Wednesday, 9 November 2016

1933 Drybrough P80/-

You can never have too many watery Scottish Pale Ale recipes, that’s what I say. But that’s not what you’re getting.

Instead it’s a full-strength, top-of-the-range Pale  Ale. Obviously, though, it being Scotland, Drybrough used the same recipe for all their beers.

You know how the standard line is that Scottish Ales get all their colour from either being boiled to gloop or roast barley? I’ve found fuck all evidence of this. Dark grains of any variety are rare in any Scottish beer other than Stout. So I was slightly surprised to discover Drybrough adding a touch of black malt to their beers in the 1930’s. I assume it’s there purely to add a little colour. Strange that they didn’t use caramel like everyone else.

Other than the pale and black malt, there’s also flaked maize, malt extract (very popular in the 1930’s) and a proprietary sugar called Avona. As I haven’t the foggiest what that is, I’ve substituted No. 1 invert. Though I could just as easily plumped for No. 2 invert.

As usual, there’s a good bit of guessing in the hops. All I know for sure is that they were all English. Making Fuggles and Golding a safe choice.

English Pale Ales in 1933 
Brewer Beer Price per pint d package OG FG ABV App. Attenuation
Barclay Perkins Pale Ale 7 draught 1049.1
Bass Pale Ale bottled 1055 1007 6.28 87.27%
Bass Blue Label bottled 1057.5 1014 5.66 75.65%
Charrington PA 7 draught 1048 1012.4 4.62 74.17%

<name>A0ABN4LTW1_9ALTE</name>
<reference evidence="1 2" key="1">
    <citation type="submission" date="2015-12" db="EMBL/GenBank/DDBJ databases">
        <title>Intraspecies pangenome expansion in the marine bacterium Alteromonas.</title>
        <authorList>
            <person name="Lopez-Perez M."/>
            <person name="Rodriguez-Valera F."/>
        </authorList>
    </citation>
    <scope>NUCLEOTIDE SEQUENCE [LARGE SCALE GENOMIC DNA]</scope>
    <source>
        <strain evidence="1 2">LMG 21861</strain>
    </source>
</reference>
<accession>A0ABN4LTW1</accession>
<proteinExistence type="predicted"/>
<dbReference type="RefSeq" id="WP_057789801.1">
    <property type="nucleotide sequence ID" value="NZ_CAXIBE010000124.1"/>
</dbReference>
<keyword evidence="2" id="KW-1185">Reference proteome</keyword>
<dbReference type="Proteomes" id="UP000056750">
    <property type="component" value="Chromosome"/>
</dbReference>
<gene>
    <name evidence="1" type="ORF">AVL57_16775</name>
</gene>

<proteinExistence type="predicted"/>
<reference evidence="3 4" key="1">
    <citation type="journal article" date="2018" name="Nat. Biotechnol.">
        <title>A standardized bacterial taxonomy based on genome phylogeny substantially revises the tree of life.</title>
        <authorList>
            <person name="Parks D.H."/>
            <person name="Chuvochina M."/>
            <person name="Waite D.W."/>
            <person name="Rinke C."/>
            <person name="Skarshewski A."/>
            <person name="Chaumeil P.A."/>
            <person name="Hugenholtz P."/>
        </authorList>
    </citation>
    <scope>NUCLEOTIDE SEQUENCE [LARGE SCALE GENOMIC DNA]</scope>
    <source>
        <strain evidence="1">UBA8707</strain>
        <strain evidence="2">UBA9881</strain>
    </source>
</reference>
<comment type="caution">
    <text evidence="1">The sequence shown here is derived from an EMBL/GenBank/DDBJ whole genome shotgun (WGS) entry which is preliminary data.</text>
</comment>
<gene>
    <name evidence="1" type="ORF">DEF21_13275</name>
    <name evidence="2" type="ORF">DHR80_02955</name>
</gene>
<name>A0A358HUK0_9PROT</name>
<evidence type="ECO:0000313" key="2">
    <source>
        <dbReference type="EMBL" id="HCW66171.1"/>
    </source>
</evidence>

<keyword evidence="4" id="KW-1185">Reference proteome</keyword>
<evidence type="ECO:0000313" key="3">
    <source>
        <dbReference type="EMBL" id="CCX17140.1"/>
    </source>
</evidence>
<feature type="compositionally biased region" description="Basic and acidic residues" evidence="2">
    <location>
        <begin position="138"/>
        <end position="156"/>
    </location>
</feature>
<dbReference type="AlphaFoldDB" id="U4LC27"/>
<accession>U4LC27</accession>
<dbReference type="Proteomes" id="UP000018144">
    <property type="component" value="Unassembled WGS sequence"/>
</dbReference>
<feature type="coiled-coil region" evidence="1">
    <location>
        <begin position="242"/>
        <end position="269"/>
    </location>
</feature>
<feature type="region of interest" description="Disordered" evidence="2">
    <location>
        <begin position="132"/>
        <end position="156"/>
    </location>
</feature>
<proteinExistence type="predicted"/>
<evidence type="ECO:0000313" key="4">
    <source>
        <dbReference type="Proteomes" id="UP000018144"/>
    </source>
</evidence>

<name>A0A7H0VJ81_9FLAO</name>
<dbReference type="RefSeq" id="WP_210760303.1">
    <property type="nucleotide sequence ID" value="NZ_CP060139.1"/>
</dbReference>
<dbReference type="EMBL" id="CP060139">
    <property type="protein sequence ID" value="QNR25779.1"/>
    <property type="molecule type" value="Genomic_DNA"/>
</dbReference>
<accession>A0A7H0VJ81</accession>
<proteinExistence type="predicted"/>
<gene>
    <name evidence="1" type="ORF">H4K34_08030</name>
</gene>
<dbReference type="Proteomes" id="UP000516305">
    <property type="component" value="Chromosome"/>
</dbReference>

Courage PA 8 draught 1057 1010.5 6.07 81.58%
Hoare PA 7 draught 1043 1007.8 4.58 81.86%
Hoare & Co Pale Ale 7 draught 1044.9
Ind Coope Draught Ale 8 draught 1056 1009 6.14 83.93%
Lees B 1047.0 1009.0 5.03 80.85%
Mann Pale Ale 7 draught 1052.6
Meux Pale Ale 7 draught 1043.9
Morgans Pale Ale 9 bottled 1048 1018.4 3.82 61.67%
Taylor Walker Pale Ale 7 draught 1044 1008.8 4.58 80.00%
Tetley Bitter 8 draught 1048 1008.6 5.14 82.08%
Truman PA 7 draught 1050 1005.7 5.80 88.60%
Watney Pale Ale 7 draught 1050 1015.7 4.44 68.60%
Whitbread PA 7 draught 1048.8 1012.2 4.75 75.00%
Truman Gravity Book held at the London Metropolitan Archives, document number B/THB/C/252.
Whitbread Gravity book held at the London Metropolitan Archives, document number LMA/4453/D/02/001.
Thomas Usher Gravity Book document TU/6/11
Lees brewing records

Going into compare and contrast mode, P80/- looks very much like and English 7d Pale Ale, or Best Bitter. Though most of the English examples have a much higher degree of attenuation, mostly over 80%. Though you can that Bass was stronger and not that far off the classic 1065º pre-WW I OG.

1933 Drybrough P80/-
pale malt 7.50 lb 70.62%
black malt 0.06 lb 0.56%
flaked maize 1.75 lb 16.48%
No. 1 invert sugar 1.25 lb 11.77%
malt extract 0.06 lb 0.56%
Fuggles 120 min 1.00 oz
Fuggles 60 min 0.75 oz
Goldings 30 min 0.75 oz
Goldings dry hops 0.25 oz
OG 1049
FG 1015
ABV 4.50
Apparent attenuation 69.39%
IBU 31
Mash at 152º F
Sparge at 167º F
Boil time 120 minutes
pitching temp 59º F
Yeast WLP028 Edinburgh Ale


Anonymous said...

Not sure if you've seen this:

Ron Pattinson said...


no, hadn't seen it. Quite interesting. Though the 1854 Salvator seems way too highly attenuated. An OG of 18.5 would have produced a beer of around 5.5% ABV according to the analyses I have.

Anonymous said...

Nice, I was hoping you might find it interesting. I know you like to check accuracy too so hopefully there'll be fixed copies with later editions.